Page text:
Orange tortrix on avocados: Pest becoming of increasing economic importance on certain varieties of avocado in some orchards in the coastal areas
Roy J. Pence
Authors AffiliationsWalter Ebeling is Professor of Entomology, University of California, Los Angeles; Roy J. Pence is Principal Laboratory Technician, Department of Entomology, University of California, Los Angeles.
Hilgardia 11(8):13-14. DOI:10.3733/ca.v011n08p13. August 1957.
The orange tortrix—Argyrotaenia citrana (Fernald)—was discovered to be doing a limited amount of damage to avocados in 1949, although it was known to be in California—primarily on citrus—as early as 1885.
Also in this issue:Agricultural marketing orders: Under enabling legislation California marketing programs now interwoven in economic structure of some of state's products
Ungrafted vineyard rootstock: Eradication of unproductive rootstock vines by treatment with chemicals tested in Sonoma and Santa Clara counties
Improved oat variety: Resistant to drought, shattering and stem rust, the new Indio shows promise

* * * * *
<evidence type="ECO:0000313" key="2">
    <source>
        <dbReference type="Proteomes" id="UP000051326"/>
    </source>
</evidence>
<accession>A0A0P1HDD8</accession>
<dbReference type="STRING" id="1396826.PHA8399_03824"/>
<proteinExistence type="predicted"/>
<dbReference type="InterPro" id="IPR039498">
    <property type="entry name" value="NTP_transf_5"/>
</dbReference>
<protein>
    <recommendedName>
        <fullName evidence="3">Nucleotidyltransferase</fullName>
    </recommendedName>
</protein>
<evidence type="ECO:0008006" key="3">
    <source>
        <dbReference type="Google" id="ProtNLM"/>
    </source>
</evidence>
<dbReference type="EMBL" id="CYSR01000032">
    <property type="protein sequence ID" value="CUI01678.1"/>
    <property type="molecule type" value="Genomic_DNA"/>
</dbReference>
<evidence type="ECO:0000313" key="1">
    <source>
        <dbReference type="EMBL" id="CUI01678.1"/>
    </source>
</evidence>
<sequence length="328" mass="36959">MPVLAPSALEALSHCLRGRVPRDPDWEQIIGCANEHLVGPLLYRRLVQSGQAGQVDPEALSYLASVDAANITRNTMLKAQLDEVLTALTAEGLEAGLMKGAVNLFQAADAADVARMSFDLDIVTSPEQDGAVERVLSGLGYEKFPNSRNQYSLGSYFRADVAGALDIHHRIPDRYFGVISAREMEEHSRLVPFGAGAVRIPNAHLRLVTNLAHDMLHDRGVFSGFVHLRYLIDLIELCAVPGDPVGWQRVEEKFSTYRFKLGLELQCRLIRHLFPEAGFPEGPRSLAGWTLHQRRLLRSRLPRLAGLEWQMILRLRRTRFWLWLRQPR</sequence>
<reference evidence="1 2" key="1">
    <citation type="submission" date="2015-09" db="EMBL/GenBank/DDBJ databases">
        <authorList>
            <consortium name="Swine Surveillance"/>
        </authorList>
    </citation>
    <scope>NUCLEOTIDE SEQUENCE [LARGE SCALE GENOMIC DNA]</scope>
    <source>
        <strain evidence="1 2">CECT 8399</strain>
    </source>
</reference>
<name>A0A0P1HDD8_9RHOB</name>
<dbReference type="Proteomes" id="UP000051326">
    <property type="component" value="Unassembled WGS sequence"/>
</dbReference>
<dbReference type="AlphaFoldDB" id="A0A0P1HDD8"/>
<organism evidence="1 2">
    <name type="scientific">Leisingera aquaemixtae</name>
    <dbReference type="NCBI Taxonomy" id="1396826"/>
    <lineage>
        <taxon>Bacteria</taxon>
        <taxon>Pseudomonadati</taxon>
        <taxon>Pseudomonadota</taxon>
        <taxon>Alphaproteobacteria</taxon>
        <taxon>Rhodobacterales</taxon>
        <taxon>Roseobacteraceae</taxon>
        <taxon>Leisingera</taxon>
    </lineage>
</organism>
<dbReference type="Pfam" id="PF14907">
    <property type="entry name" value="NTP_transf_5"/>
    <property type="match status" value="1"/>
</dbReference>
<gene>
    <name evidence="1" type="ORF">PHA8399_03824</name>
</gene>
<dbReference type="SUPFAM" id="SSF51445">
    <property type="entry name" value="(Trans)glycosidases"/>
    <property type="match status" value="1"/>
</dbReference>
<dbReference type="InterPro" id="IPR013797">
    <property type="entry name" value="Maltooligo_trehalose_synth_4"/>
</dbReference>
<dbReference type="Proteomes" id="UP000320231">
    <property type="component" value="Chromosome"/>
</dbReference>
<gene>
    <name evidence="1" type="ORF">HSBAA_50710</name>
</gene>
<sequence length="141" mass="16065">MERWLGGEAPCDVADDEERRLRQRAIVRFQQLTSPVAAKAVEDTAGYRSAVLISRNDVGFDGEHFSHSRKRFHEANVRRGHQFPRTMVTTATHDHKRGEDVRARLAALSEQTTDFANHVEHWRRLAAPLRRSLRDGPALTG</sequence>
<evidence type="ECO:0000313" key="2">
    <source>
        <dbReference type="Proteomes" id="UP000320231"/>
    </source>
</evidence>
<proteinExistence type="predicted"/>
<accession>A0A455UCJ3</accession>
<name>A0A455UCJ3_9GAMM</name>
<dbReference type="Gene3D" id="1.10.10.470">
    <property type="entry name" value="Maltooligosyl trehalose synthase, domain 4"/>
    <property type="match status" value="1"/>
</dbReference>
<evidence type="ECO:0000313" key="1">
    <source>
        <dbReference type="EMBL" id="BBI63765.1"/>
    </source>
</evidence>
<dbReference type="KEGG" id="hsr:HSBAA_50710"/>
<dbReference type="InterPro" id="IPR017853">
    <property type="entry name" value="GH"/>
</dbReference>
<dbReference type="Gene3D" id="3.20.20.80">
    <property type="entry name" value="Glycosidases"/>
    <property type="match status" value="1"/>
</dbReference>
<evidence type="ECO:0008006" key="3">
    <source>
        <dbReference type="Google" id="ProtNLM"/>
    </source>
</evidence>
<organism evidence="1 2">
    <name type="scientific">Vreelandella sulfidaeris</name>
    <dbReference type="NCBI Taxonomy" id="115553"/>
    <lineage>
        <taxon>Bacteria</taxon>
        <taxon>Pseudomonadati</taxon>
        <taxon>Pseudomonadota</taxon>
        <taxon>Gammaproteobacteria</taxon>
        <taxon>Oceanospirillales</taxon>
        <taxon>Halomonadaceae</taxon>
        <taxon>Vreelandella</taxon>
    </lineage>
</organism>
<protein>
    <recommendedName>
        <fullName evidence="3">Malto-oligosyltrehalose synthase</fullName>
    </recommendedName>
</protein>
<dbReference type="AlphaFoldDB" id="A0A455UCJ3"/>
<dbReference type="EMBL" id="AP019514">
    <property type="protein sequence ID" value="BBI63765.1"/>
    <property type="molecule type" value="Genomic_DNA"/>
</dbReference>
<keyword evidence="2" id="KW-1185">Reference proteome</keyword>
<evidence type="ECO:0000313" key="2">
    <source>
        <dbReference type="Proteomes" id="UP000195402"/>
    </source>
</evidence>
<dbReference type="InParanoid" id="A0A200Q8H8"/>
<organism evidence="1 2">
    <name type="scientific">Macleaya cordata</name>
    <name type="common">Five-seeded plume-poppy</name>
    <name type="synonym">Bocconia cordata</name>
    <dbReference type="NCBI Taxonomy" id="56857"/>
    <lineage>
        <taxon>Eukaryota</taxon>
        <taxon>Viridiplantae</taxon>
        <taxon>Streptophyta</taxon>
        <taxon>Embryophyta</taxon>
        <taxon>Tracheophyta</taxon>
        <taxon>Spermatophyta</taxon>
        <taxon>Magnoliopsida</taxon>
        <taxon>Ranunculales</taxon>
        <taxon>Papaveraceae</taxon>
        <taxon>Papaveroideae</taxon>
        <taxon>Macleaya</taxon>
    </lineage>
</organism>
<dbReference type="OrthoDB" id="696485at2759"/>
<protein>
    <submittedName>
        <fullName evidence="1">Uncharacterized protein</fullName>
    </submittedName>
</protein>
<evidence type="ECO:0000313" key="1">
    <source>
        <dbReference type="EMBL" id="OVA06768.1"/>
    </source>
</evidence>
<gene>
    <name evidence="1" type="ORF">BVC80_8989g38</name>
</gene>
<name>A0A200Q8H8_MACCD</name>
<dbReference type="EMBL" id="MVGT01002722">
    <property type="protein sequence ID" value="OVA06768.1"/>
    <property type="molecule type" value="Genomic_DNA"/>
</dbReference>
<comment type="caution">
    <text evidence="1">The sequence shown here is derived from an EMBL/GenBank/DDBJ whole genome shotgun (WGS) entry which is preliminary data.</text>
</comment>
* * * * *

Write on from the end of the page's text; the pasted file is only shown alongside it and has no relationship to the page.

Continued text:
Lygus bug injury to carrot seed: Pest can cause 50% or more loss of carrot seed crop unless controlled by three properly timed 10% DDT dust applications
Effectiveness of wind machines: Frost protection by ramjet or conventional wind machines in deciduous orchards depends on the strength of the inversion
Worm infestation of tomatoes: Western yellow-striped armyworm on tomatoes controlled in second year of trials conducted in San Joaquin County fields
Harvester for canning fruit: Exploratory trials with cling peaches and Bartlett pears to evaluate feasibility of shaking fruit onto catching frame
Defoliation of hydrangea: Chemical defoliation of hydrangea plants obtained rapidly and without injury to flower buds by prestorage treatment
Ontogeny and structure of the phloem of tobacco
The multinucleate condition in fibers of tobacco
Morphological development of the fruit of the olive